International Journal of Government Auditing – October 2011
The 21st UN/INTOSAI Symposium, jointly organized by the INTOSAI General Secretariat and the United Nations (UN), was held in Vienna, Austria, July 13–15, 2011. The symposium focused on effective practices of cooperation between supreme audit institutions (SAI) and citizens to enhance public accountability.
About 140 representatives of 66 SAIs attended, along with representatives of various international organizations, including the UN, the Inter Parliamentary Union, the International Budget Partnership, and GIZ (the German development organization).
For the first time in the symposium’s history, a UN Under-Secretary-General participated in the event. Sha Zukang, Under-Secretary-General for Economic and Social Affairs, made remarks and met with symposium participants. Carman Lapointe, UN Under-Secretary-General for the Office of Internal Oversight Services, was also present as an observer.
Dr. Josef Moser, INTOSAI General Secretary and Auditor General of Austria, opened the symposium and welcomed participants. The symposium sessions covered three themes: (1) communication between SAIs and citizens, (2) forms of citizen participation in government auditing, and (3) values and benefits of cooperation between SAIs, parliaments and citizens. Osama Jafar Faqeeh, President of the General Auditing Bureau of Saudi Arabia, served as theme 1 chair; a UN representative served as theme 2 chair; and Terence Nombembe, Chairman of the INTOSAI Governing Board and Auditor General of South Africa, served as chair for theme 3.
The symposium featured presentations by 26 representatives of SAIs, as well as representatives of the UN Department of Economic and Social Affairs (UN DESA), the UN Committee of Experts on Public Administration, and the UN Office on Drugs and Crime.
The symposium contributed to the implementation of the following strategic priorities in the INTOSAI Strategic Plan 2011–2016:
The symposium reflected the ongoing cooperation and partnership between INTOSAI and the UN. In its concluding session, symposium participants made several recommendations to enhance public accountability through cooperation between SAIs and citizens. The recommendations included the following:
The full set of conclusions and recommendations is available at: www.intosai.org/blueline/upload/18conclusions200711e.pdf.
The Steering Committee of the Professional Standards Committee (PSC) held its 8th meeting in Wellington, New Zealand, June 22–24, 2011. At the meeting, delegates discussed initiatives related to raising awareness of the International Standards of Supreme Audit Institutions (ISSAI), carrying out the ISSAI harmonization project, and maintaining the ISSAIs and INTOSAI Guidance on Good Governance (INTOSAI GOV).
The delegates from Bahrain and Poland gave presentations on their experiences with awareness-raising events in ARABOSAI and EUROSAI, respectively. Their presentations were followed by extensive knowledge sharing on other ISSAI awareness-raising events and activities. The delegates welcomed the news about various initiatives and acknowledged achievements to date. They also emphasized the need to accelerate the work, include aspects of implementation, and focus on all four levels of the ISSAI framework. The PSC Secretariat was encouraged to gather information on different ways the PSC Web site can be used to implement the ISSAIs and support knowledge sharing. The Secretariat would also greatly appreciate receiving more information about member SAIs’ experiences related to implementing and using the ISSAIs and requests that relevant information on these topics be forwarded to the PSC at email@example.com.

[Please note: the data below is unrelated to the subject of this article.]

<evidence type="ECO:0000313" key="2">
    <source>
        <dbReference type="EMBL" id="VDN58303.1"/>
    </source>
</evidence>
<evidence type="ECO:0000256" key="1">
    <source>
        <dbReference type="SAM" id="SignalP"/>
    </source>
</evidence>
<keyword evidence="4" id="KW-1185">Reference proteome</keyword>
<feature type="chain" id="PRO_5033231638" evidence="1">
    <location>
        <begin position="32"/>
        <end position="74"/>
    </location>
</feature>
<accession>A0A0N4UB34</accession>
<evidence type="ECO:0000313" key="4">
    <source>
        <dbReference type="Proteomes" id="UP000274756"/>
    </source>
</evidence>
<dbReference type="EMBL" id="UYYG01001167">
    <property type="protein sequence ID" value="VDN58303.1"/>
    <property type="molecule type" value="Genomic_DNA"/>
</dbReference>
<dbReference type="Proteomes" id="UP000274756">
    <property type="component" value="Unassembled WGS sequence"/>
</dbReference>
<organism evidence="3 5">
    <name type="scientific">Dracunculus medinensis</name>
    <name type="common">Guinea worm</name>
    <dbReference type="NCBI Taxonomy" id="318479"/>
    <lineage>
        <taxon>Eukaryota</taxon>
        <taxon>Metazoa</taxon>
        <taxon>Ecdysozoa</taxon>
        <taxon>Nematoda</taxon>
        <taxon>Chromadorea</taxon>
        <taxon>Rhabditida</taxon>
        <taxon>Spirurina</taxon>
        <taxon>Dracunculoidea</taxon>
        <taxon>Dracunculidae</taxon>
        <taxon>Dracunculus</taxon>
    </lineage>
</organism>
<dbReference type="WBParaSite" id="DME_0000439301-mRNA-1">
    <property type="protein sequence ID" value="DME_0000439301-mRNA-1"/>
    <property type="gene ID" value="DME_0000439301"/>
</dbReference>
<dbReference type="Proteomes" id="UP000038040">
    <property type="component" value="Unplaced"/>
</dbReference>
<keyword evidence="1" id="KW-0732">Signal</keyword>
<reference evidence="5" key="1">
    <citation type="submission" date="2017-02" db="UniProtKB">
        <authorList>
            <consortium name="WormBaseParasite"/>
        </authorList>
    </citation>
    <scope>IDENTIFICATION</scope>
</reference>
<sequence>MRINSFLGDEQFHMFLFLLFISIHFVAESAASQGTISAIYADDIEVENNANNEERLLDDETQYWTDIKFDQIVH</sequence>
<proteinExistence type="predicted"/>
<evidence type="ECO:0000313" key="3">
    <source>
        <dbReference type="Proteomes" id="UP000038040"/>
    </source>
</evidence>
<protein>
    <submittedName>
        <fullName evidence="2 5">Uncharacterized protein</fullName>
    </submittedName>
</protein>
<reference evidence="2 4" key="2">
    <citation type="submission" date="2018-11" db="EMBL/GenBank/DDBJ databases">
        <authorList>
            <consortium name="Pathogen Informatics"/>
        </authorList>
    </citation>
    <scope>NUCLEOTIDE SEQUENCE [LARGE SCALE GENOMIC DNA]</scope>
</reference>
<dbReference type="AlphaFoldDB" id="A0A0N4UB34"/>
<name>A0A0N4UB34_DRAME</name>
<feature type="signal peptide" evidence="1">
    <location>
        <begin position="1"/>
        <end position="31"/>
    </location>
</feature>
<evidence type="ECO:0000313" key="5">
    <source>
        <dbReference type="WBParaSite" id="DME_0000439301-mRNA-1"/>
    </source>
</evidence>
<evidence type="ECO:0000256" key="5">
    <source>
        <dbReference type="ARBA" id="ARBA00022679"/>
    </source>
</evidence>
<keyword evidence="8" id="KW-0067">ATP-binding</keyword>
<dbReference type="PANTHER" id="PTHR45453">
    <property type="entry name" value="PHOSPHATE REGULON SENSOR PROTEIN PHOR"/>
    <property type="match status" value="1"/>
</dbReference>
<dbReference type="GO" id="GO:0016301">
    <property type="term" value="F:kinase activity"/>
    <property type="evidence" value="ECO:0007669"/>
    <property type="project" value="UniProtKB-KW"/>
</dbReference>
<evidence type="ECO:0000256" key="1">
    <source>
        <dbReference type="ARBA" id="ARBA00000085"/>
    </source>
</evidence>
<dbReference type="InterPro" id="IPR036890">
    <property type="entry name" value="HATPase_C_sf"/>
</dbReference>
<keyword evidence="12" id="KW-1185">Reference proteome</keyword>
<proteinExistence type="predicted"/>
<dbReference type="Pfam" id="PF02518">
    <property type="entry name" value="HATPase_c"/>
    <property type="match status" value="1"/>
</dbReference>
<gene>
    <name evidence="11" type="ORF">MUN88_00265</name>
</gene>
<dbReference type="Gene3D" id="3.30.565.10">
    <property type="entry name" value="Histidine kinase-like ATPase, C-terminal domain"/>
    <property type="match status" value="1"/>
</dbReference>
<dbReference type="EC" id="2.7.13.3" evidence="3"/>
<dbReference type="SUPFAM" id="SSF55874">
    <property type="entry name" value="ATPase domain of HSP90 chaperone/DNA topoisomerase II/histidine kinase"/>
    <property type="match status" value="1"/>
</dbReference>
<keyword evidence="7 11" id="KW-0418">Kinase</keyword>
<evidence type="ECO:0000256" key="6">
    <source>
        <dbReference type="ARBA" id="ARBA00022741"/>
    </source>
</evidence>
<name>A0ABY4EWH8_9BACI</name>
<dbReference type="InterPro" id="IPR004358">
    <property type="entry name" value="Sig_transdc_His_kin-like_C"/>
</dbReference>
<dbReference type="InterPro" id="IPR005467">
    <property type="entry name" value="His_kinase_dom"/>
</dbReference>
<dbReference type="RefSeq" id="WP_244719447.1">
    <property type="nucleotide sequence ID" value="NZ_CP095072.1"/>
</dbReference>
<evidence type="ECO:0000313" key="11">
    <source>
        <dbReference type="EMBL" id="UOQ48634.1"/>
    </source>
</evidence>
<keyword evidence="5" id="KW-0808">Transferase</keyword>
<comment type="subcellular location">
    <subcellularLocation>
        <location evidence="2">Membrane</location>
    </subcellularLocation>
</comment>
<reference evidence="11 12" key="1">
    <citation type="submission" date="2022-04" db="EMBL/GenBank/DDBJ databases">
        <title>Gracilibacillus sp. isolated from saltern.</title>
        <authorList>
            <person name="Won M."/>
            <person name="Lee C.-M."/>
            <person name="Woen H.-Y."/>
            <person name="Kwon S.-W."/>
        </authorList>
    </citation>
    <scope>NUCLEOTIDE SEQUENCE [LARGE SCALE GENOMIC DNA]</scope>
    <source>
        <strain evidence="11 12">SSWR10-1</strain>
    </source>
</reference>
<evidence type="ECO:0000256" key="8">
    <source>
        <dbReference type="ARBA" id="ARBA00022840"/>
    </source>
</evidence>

The ISSAI Awareness-Raising Task Force will keep track of already planned INTOSAI events, in particular regional events, and seize these opportunities to promote the ISSAI framework. The PSC wishes to employ a demand-driven strategy in which it is seen as a willing assistant and active participant in awareness-raising activities that INTOSAI members plan and organize. In connection with this, the task force has developed a set of standard presentations on the ISSAIs that SAIs can use. The presentations can be found on the PSC Web site. All materials are available in English and some are also available in INTOSAI’s other official languages.
The delegates emphasized the critical importance of the ISSAI harmonization project, approved at the XX INCOSAI in Johannesburg, in supporting the successful implementation of the ISSAIs among INTOSAI members. The project’s overall objective is to revise the text of ISSAIs 100–400, fundamental auditing principles, and develop the ISSAIs into a more coherent set of standards. The PSC Steering Committee’s intention is that the revised fundamental auditing principles should provide a better overview of the full set of ISSAIs, including the implementation guidelines on financial, performance, and compliance auditing (ISSAIs 1000–4999). The INTOSAI family’s full support of the revised fundamental auditing principles is essential for the project to succeed, and various means of communication (including the ISSAI Web site) will be employed to keep INTOSAI members updated on project developments.